Published online by Cambridge University Press: 05 May 2022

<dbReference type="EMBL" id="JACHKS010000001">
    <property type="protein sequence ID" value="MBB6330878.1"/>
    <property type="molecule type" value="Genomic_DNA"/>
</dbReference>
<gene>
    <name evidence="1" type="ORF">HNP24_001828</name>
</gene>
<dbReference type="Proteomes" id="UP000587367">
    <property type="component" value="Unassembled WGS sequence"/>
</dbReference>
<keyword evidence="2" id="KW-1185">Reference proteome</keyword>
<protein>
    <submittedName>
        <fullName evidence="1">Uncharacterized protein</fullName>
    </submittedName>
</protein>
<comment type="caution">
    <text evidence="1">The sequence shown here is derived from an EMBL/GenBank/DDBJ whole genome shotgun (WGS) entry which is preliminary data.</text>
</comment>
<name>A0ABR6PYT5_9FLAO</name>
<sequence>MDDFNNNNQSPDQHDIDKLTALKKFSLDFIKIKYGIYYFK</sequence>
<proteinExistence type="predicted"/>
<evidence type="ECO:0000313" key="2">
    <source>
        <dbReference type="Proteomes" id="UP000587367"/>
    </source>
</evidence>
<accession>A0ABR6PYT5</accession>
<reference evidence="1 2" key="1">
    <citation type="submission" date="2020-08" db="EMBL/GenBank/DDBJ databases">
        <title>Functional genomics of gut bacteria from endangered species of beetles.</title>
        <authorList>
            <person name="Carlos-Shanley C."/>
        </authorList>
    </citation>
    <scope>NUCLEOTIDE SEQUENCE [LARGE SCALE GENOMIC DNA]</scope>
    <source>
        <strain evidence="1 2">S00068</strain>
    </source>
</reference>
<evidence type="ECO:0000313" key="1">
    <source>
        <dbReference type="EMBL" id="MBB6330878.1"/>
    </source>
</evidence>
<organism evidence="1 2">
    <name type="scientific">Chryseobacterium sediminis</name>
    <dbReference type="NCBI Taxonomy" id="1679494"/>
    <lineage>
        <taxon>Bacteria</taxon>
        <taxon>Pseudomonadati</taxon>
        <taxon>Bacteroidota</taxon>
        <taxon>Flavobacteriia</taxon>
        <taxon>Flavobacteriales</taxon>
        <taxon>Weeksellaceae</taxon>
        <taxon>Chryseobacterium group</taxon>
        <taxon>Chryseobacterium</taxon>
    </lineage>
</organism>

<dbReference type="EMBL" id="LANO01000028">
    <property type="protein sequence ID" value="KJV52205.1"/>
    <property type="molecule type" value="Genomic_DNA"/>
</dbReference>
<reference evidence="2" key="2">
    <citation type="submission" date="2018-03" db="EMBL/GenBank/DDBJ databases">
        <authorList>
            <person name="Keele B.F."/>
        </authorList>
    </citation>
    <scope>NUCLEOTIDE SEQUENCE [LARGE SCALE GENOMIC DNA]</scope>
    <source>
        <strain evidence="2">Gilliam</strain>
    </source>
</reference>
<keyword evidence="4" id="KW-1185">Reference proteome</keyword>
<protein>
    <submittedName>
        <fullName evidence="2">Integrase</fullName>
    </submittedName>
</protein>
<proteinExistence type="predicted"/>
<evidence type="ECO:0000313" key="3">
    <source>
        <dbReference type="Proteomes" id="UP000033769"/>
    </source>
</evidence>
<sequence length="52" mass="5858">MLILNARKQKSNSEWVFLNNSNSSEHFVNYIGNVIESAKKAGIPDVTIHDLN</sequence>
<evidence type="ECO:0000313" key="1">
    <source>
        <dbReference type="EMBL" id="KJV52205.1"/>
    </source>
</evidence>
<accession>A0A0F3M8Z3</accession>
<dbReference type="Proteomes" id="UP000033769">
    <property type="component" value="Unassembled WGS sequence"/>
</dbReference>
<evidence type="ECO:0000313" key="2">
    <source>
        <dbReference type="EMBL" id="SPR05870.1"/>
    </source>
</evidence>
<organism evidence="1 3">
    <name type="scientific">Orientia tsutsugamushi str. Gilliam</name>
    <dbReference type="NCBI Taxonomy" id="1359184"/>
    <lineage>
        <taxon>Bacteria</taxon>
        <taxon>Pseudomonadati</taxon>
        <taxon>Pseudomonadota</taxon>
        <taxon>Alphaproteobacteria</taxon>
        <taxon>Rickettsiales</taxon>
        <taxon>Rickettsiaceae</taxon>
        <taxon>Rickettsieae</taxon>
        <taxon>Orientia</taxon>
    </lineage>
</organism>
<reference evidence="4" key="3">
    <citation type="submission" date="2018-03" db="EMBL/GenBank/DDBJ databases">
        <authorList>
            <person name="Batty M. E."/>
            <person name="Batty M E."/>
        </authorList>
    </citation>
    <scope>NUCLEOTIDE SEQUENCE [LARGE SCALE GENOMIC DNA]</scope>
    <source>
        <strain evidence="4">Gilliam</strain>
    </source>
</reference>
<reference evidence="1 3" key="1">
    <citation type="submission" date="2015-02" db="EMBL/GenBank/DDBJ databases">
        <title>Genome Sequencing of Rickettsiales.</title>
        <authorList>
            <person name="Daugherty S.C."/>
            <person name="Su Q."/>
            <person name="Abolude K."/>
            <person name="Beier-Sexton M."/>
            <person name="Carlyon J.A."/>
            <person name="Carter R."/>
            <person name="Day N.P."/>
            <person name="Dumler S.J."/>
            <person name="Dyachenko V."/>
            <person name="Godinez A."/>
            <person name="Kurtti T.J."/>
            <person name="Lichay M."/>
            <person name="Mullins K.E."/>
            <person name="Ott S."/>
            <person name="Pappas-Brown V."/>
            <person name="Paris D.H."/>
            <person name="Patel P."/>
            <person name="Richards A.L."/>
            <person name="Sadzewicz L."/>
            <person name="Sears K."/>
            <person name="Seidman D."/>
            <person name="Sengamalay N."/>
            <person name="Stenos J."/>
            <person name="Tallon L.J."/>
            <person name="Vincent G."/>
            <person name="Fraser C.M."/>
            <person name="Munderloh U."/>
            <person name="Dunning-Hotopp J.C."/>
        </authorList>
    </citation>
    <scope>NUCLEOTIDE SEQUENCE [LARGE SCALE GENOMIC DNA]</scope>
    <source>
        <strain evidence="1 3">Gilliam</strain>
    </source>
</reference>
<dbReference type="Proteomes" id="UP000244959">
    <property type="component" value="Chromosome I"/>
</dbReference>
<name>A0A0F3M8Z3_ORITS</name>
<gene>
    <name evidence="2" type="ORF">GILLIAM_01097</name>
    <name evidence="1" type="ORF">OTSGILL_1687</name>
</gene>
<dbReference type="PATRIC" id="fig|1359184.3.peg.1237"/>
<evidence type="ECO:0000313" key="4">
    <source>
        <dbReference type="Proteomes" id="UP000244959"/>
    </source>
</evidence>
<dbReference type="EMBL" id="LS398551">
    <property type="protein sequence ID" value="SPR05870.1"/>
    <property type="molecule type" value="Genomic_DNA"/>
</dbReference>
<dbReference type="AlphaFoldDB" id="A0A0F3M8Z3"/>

The Janus faces of IVFIn vitro fertilization therapy was originally pioneered by Edwards, Steptoe and Purdy in order to help women suffering from bilateral tubal occlusion. The subsequent rise of Assisted Reproductive Therapy (ART) as a default treatment for many different forms of human infertility has been successful to the point that it has now become a major industry that exists, not just to meet the needs of its desperate patients, but to satisfy the aspirations of its shareholders. The sheer scale of the demand for ART services in the future may create several issues that will have to be addressed, including the cost of providing equitable access to such therapy and meeting the long-term health needs of the children born as a result. When conducted at scale, the ART industry will also serve to retain poor fertility genes within the population. When combined with the lack of selection pressure on human fertility in advanced affluent societies, this feature will ensure that the incidence of infertility continues to rise, fuelling the need for more ART services in a self-perpetuating spiral. This may be a boon for business but will become a millstone for Governments trying to provide equitable access to healthcare services, including ART.
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